Thursday, December 25, 2008

Cognitive benefits of a walk in the woods

An article by Berman et al. in Psychological Science (PDF here) shows that immersion in a natural environment leads to more than simply a sense of feeling refreshed, it also recharges our cognitive batteries:
We compare the restorative effects on cognitive functioning of interactions with natural versus urban environments. Attention restoration theory (ART) provides an analysis of the kinds of environments that lead to improvements in directed-attention abilities. Nature, which is filled with intriguing stimuli, modestly grabs attention in a bottom-up fashion, allowing top-down directed-attention abilities a chance to replenish. Unlike natural environments, urban environments are filled with stimulation that captures attention dramatically and additionally requires directed attention (e.g., to avoid being hit by a car), making them less restorative. We present two experiments that show that walking in nature or viewing pictures of nature can improve directed-attention abilities as measured with a backwards digit-span task and the Attention Network Task, thus validating attention restoration theory.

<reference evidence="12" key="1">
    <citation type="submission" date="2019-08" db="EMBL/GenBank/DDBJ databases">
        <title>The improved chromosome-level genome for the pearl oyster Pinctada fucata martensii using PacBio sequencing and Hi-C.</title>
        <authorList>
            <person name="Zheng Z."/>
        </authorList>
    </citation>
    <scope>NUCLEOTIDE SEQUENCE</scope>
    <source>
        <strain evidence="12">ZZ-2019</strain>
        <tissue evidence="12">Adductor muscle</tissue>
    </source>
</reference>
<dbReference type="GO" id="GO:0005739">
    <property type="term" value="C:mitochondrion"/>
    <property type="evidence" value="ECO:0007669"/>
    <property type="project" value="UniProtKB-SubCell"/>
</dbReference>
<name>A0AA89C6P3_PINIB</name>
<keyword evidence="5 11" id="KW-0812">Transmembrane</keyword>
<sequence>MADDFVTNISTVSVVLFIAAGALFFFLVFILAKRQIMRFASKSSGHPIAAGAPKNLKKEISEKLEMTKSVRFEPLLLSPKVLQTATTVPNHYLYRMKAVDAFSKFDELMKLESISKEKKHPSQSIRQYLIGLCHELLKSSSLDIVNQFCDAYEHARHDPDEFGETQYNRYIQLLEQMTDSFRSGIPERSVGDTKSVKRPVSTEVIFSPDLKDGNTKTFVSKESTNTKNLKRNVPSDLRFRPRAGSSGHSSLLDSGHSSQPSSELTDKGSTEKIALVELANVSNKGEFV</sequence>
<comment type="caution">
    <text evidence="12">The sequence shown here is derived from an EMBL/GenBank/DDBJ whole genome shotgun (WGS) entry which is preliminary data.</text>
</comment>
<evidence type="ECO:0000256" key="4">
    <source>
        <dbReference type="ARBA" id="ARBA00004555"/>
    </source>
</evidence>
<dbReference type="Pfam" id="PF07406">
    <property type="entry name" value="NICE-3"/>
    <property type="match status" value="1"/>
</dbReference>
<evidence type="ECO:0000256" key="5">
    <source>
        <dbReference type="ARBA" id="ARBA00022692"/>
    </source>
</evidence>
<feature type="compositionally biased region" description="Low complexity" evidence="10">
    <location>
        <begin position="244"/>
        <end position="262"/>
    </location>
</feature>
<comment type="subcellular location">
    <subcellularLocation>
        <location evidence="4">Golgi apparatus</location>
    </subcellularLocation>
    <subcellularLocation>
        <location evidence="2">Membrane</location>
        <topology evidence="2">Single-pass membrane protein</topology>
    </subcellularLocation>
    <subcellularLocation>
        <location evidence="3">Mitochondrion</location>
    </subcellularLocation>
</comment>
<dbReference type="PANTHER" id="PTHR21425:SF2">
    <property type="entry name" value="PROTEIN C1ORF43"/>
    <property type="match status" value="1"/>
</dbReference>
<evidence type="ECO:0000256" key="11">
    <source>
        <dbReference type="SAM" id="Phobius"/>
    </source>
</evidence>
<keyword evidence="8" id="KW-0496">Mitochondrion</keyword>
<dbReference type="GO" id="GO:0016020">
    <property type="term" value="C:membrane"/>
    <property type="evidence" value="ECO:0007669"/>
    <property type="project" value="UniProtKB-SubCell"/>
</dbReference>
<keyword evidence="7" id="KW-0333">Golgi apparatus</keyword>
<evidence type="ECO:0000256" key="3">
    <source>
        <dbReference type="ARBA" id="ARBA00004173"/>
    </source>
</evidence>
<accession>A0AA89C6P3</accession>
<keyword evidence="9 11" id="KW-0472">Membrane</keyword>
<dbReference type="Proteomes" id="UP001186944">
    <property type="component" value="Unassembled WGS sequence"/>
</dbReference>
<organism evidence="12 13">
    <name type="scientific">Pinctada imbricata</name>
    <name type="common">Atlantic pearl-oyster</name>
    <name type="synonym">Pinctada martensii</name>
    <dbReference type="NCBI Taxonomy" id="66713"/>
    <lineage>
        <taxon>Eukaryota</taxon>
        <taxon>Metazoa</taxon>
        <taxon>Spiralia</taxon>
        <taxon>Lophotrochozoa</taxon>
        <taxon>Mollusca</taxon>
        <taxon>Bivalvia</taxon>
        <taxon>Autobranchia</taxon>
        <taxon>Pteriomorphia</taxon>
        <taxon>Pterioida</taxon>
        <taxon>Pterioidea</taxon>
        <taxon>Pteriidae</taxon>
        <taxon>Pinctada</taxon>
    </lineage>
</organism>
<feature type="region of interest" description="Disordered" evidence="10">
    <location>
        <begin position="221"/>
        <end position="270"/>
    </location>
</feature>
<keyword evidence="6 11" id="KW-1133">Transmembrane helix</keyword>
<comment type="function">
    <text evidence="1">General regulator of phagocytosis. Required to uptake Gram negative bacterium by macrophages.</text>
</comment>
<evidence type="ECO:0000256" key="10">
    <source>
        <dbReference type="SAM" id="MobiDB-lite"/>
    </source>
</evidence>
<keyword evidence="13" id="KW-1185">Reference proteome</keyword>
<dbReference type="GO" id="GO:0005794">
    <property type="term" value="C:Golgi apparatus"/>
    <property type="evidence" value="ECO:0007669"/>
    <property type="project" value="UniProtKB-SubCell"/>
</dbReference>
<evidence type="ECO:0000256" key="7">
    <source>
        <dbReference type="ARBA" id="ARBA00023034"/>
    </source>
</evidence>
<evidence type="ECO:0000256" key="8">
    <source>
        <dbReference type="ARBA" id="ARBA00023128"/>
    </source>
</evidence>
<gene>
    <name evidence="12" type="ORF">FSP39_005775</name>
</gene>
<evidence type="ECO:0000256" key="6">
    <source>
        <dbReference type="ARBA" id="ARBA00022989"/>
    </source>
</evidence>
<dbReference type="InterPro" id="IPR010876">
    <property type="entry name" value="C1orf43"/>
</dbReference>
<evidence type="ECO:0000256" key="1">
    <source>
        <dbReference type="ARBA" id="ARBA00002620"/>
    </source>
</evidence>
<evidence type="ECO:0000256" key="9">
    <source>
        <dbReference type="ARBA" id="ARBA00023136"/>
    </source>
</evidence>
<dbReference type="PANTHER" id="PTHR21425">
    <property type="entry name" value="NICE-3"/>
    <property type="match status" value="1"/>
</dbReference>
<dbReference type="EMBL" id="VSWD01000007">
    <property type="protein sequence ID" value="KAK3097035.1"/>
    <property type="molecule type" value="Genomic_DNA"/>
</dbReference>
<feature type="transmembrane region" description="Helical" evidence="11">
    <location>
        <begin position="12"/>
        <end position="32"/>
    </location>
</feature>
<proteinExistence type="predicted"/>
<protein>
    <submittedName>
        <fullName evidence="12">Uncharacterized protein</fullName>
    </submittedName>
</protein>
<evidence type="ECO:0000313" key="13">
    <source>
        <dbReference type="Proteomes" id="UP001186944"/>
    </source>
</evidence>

1. as a regular and inveterate walker of the woods (and occasional hills) I'd be fascinated to read this paper. Unfortunately it's buried in a subscription only site. Let us know when it's released to the wild...

  2. I've gone ahead and put the PDF file in the post for you to fetch.